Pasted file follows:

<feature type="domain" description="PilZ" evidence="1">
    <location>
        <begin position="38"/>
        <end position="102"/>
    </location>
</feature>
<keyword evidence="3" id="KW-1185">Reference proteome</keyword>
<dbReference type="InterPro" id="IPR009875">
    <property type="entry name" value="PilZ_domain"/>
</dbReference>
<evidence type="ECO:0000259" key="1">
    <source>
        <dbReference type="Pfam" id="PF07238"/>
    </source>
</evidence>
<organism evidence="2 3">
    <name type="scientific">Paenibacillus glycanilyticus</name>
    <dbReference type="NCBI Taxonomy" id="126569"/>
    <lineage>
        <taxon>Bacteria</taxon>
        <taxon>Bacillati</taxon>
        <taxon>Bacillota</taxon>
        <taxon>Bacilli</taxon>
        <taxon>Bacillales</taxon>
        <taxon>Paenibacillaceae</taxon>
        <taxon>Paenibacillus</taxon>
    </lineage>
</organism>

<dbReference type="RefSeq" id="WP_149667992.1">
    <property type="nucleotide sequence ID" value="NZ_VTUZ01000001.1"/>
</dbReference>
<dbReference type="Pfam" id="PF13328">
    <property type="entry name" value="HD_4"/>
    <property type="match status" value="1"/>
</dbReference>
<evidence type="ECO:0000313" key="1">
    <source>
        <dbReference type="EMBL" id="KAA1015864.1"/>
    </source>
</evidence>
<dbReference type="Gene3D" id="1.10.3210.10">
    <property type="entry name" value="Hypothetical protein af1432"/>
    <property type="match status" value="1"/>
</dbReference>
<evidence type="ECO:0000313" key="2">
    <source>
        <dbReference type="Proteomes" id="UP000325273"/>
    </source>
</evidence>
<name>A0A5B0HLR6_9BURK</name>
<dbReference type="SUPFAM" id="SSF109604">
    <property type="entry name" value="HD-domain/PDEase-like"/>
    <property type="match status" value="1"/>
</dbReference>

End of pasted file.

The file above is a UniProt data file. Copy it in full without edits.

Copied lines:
<feature type="domain" description="PilZ" evidence="1">
    <location>
        <begin position="38"/>
        <end position="102"/>
    </location>
</feature>
<keyword evidence="3" id="KW-1185">Reference proteome</keyword>
<dbReference type="InterPro" id="IPR009875">
    <property type="entry name" value="PilZ_domain"/>
</dbReference>
<evidence type="ECO:0000259" key="1">
    <source>
        <dbReference type="Pfam" id="PF07238"/>
    </source>
</evidence>
<organism evidence="2 3">
    <name type="scientific">Paenibacillus glycanilyticus</name>
    <dbReference type="NCBI Taxonomy" id="126569"/>
    <lineage>
        <taxon>Bacteria</taxon>
        <taxon>Bacillati</taxon>
        <taxon>Bacillota</taxon>
        <taxon>Bacilli</taxon>
        <taxon>Bacillales</taxon>
        <taxon>Paenibacillaceae</taxon>
        <taxon>Paenibacillus</taxon>
    </lineage>
</organism>

<dbReference type="RefSeq" id="WP_149667992.1">
    <property type="nucleotide sequence ID" value="NZ_VTUZ01000001.1"/>
</dbReference>
<dbReference type="Pfam" id="PF13328">
    <property type="entry name" value="HD_4"/>
    <property type="match status" value="1"/>
</dbReference>
<evidence type="ECO:0000313" key="1">
    <source>
        <dbReference type="EMBL" id="KAA1015864.1"/>
    </source>
</evidence>
<dbReference type="Gene3D" id="1.10.3210.10">
    <property type="entry name" value="Hypothetical protein af1432"/>
    <property type="match status" value="1"/>
</dbReference>
<evidence type="ECO:0000313" key="2">
    <source>
        <dbReference type="Proteomes" id="UP000325273"/>
    </source>
</evidence>
<name>A0A5B0HLR6_9BURK</name>
<dbReference type="SUPFAM" id="SSF109604">
    <property type="entry name" value="HD-domain/PDEase-like"/>
    <property type="match status" value="1"/>
</dbReference>